Book choice for August 2017

The Fortress of Solitude [suggested by John Beresford]

The Fortress of Solitude

This is the story of two boys, Dylan Ebdus and Mingus Rude. They live in Brooklyn and are friends and neighbours; but since Dylan is white and Mingus is black, their friendship is not simple.

This is the story of 1970s America, a time when the simplest decisions - what music you listen to, whether to speak to the kid in the seat next to you, whether to give up your lunch money - are laden with potential political, social and racial disaster. This is also the story of 1990s America, when nobody cared anymore.

This is the story of what would happen if two teenaged boys obsessed with comic book heroes actually had superpowers: they would screw up their lives. [Product description from Amazon]

The book has a Wikipedia page.

Author's Wikipedia page.
Author's website.

 

Shortlisted for this month

The "alternative selection scheme" was in operation this month, and we had decided on a theme of "music". In this scheme, everyone who comes to the meeting brings one book idea. If the book has been read by anyone else at the meeting, it is disqualified (simply to reduce the number we have to vote on), and the remaining books are presented and voted on as normal. Normally, I would list here the two highest scoring runners up, but since the only other books to receive votes each scored 2, this month's three "other choices", in order of suggestion, were:

The Mambo Kings Play Songs of Love [suggested by Sarah Stansfeld]

The Mambo Kings Play Songs of Love

Cuban brothers Nestor and Cesar Camillo come to New York City in 1949 with dreams of becoming famous Mambo musicians. This memorable novel traces the arc of the two brothers' lives -- one charismatic and macho, the other soulful and sensitive -- from Havana to New York, from East Coast clubs and dance halls to the heights of musical fame. [product description from Amazon]

The book has a Wikipedia page.

Author's Wikipedia page.
Hijuelos doesn't have a website, but here's his entry on biography.com.

 

From Cradle to Stage: Stories from the Mothers Who Rocked and Raised Rock Stars [suggested by Clare Freeman]

From Cradle to Stage: Stories from the Mothers Who Rocked and Raised Rock Stars

Virginia Grohl, mother of Dave Grohl, had not seen any of it coming. Not the arenas of screaming fans, not Nirvana or the Foo Fighters, not the induction into the Rock and Roll Hall of Fame, and certainly not her son, Dave, performing with Sir Paul McCartney at The White House. Theirs had always been a life full of music - the Grohl family sang together on long car trips, harmonising to Motown and David Bowie - yet Virginia never expected her son to become a musician. But when Virginia saw Nirvana play for the first time to crazed applause from thousands of screaming fans, she knew nothing would ever be the same. She was the mother of a rock star.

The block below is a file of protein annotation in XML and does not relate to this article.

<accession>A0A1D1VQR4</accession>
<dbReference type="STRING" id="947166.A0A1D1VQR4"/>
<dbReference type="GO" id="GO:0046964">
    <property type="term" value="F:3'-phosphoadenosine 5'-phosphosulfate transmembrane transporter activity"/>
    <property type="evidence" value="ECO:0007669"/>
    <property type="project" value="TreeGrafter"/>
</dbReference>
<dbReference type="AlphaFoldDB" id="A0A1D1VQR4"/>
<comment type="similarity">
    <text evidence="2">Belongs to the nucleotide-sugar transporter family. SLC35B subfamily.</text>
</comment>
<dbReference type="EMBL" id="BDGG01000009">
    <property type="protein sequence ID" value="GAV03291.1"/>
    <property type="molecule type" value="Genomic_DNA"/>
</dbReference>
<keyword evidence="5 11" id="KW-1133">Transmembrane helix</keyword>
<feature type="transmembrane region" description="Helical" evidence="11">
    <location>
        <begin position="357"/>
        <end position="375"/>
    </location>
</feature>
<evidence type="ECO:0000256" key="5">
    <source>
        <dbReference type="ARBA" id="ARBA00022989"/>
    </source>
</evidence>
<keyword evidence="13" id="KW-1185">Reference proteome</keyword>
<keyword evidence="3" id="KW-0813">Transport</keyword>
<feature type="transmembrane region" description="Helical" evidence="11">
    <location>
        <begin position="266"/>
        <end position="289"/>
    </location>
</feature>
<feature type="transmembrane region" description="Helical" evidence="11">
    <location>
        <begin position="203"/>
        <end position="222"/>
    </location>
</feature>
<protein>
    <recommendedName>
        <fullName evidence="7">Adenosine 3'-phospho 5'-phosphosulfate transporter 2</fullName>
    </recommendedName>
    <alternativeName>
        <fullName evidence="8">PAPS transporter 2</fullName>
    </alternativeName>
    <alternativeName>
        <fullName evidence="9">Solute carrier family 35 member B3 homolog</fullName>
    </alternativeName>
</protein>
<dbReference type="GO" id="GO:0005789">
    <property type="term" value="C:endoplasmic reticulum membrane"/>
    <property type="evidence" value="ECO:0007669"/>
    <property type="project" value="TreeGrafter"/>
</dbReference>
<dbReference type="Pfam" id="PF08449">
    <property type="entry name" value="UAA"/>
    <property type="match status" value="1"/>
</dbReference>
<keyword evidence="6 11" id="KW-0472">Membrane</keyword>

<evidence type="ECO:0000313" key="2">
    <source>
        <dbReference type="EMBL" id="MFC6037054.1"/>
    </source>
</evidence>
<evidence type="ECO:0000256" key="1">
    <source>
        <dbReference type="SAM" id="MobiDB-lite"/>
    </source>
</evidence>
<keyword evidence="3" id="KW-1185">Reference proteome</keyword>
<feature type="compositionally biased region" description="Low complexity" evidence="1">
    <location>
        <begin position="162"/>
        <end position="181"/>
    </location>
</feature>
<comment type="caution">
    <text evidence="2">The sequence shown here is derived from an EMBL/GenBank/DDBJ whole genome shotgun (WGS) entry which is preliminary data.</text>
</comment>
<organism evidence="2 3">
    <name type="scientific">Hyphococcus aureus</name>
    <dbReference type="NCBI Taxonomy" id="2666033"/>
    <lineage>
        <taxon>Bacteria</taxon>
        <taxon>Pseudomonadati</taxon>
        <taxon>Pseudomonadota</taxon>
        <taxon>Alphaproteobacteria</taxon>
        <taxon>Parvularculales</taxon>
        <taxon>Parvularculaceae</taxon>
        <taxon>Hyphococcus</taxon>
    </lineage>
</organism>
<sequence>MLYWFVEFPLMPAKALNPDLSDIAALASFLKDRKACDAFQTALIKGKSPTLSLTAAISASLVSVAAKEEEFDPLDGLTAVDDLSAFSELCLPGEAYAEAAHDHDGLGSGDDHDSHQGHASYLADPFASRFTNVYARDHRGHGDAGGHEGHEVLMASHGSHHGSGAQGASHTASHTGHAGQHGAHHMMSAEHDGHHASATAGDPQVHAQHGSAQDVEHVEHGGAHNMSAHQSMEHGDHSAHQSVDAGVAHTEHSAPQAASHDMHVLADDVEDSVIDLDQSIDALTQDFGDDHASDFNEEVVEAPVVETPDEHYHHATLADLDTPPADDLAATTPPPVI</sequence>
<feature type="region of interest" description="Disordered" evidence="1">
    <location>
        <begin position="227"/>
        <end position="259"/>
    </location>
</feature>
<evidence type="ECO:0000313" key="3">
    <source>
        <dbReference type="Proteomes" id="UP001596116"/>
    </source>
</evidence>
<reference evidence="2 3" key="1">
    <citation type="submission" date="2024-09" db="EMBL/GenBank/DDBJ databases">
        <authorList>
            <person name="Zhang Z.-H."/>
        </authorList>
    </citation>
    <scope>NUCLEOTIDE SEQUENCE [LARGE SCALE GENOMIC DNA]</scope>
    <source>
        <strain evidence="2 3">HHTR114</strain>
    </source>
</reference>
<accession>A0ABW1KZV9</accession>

And as Virginia watched her son's star rise, she often wondered about the other mothers who raised sons and daughters who became rock stars. Were they as surprised as she was about their children's fame? Virginia often wondered about the mystical force that urges some of us to listen, to play, to surround ourselves with music. She wanted to talk about it with the other mothers whose sons and daughters were sharing stages with Dave, and she decided to seek them out wherever they were. So began a two-year odyssey, where she had conversations with such women from all over the world as Verna Griffin, Dr Dre's mother, Carolyn Williams, Pharell William's mother, Janis Winehouse, Amy Winehouse's mother, Patsy Noah, Adam Levine's mother, Donna Haim, mother to the Haim sisters and Hester Diamond, Mike D of The Beastie Boys' mother, to name just a few.

From Cradle to Stage will appeal to mothers everywhere, but particularly to those with children who march (or play) to the beat of their own drum; and it's for those children who have their mothers to thank for everything. For music lovers and rock fans, it's the ultimate backstage pass-for anyone who has wondered what it's like to be on the inside...looking out at a packed arena. [Product description from Amazon]

Unsurprisingly "Dave Grohl's mum" isn't enough of a celeb in her own right to have either a Wikipedia page or a website. Unless you count the website for the book itself :o)

 

Ablutions [suggested by Phil Howarth]

Ablutions

A nameless barman tends a decaying bar in Hollywood and takes notes for a book about his clientele. Initially, he is morbidly amused by watching the regulars roll in and fall into their nightly oblivion, pitying them and their loneliness. In hopes of uncovering their secrets and motives, he establishes tentative friendships with them. He also knocks back pills indiscriminately and treats himself to gallons of Jameson's. But as his tenure at the bar continues, he begins to lose himself, trapped by addiction and indecision. When his wife leaves him, he embarks on a series of squalidly random sexual encounters and a downward spiral of self-damage and irrational violence. To cleanse himself and save his soul, he attempts to escape ... [Product description from Amazon]

Author's Wikipedia page.

 

The remaining two suggestions -- The Piano Tuner, and The Cellist of Sarajevo -- received no votes.

 

 

 

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2009

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2008

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2007

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2006

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